Guide To Autumn Foraging

Our ancestors foraged nearly all of their food, but hunting and gathering fell by the wayside. Yet in the last decade, foraging has made a comeback. Autumn is one of the core seasons for foraging, so now is an ideal time to get involved.

Foraging isn't merely about finding free food, it also has these benefits. Foraging reconnects us to nature, which in turn improves mental and physical health, it is sustainable, and provides nutritious plant based foods for free.

While the act of foraging seems simple, it is best to not gather anything you cannot identify with absolute certainty. Some plants and mushrooms are poisonous.



Nettles – These are easily identifiable and versatile in the kitchen.

Common sorrels – Go for the small-stemmed, young leaves, which can be used in salads.

Thistle – Every species is edible, and thistles are packed with nutrients.

Dandelions – Every part of the plant is edible, raw or cooked.


Blackberries – When it comes to fruit, blackberries are easy to spot but peak in September. Blackberries can be made into so many delicious recipes, try our Jammy Blackberry & Almond Cake Slices.

Apples and crab apples – Granny Smith apples typically ripen in early November, making them a late autumn foraging favourite.

Rosehips – The red fruits that grow on rose plants, full of antioxidants and vitamin C. Add them to a cup of tea, turn them into jam or marmalade, or eat them raw—so long as you avoid the hairs growing inside the fruit.

Sloes – These berries grow on blackthorn trees, and they're perfect for making gin, try our Sloe Gin Recipe here.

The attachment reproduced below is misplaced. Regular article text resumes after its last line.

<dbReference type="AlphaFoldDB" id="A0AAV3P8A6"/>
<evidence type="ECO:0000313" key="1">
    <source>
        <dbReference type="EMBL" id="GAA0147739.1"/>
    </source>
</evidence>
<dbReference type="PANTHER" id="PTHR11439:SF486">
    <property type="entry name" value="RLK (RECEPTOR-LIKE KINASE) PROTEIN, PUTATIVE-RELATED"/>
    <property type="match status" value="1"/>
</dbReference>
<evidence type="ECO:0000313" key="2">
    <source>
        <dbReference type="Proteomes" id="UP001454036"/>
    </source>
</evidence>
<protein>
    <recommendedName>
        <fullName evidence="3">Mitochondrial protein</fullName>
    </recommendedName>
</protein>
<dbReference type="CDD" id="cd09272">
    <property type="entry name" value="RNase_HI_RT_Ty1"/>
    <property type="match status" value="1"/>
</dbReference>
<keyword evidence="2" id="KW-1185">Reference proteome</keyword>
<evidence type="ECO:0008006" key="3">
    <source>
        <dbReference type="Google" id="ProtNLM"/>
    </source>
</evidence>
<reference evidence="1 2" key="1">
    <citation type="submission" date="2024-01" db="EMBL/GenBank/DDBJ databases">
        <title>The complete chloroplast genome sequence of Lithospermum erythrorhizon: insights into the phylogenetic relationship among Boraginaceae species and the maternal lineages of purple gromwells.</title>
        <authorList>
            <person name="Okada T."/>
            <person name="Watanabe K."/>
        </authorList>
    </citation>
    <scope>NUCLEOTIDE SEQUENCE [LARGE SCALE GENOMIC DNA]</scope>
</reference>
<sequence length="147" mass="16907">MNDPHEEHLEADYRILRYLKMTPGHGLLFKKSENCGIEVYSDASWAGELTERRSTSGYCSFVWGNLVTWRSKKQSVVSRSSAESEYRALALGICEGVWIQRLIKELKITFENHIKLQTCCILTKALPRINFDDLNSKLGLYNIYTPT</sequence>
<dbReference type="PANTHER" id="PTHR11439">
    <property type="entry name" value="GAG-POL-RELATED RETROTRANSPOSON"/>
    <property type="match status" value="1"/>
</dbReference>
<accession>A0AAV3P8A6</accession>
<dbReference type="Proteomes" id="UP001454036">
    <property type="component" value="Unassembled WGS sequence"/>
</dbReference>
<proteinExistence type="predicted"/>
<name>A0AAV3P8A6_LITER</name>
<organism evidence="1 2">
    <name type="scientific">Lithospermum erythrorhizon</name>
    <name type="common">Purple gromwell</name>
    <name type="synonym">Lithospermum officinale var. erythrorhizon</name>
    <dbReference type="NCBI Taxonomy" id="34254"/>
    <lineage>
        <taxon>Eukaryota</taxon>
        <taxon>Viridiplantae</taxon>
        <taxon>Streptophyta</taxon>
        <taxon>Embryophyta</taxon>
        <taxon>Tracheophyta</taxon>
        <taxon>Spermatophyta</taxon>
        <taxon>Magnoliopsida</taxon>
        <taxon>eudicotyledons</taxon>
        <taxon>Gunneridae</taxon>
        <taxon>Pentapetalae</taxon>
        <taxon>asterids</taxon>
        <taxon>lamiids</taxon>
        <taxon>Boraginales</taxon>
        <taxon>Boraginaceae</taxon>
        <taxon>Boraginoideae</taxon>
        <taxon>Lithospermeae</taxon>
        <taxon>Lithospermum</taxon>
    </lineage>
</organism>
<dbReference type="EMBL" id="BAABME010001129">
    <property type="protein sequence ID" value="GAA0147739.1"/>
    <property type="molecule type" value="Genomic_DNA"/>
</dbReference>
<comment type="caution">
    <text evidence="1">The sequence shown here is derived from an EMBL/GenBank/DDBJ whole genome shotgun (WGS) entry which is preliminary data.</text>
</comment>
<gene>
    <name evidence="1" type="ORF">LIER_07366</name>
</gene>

Acorns – These contain bitter tannins, and therefore must be leached (boiled or soaked) before they're cooked or consumed.

Hazelnuts – Squirrels rarely leave nuts alone as they ripen, so chances are, any wild hazelnuts you collect are still green on the inside. Once they're home, leave them to ripen in a dark and dry place.

Sweet chestnuts – The often roasted nuts are incredibly abundant in autumn.


How much should you take?

As with anything you forage, respect the land and take only what you need. Some foragers use a 30% rule, never taking more than a third of available bounty.

Where to forage?

Generally speaking, foraging is legal in the UK as long as it's done for personal consumption and on one's own land or common land. If in doubt, look online to see if the site has prohibitions, and when it comes to private land, always ask the owner's permission. Wherever you go, avoid looking near busy roads or on farmed land since these areas may have been sprayed with pesticides.

What time of day to forage?

In the autumn, you can forage any time of day, but it's best to not go out when it's raining— moisture will cause fruits too quickly mildew.

Don't be disappointed

Finally, don't be discouraged if you return home empty-handed. You will have gotten exercise and enjoyed a dose of solitude or quality time with friends and family. At the end of the day, all of the experts agree that the best thing about foraging is that it reconnects us with nature.


If you are interested in finding out more about foraging there are plenty of courses and walks around the country, search online for something local to you and enjoy the great outdoors.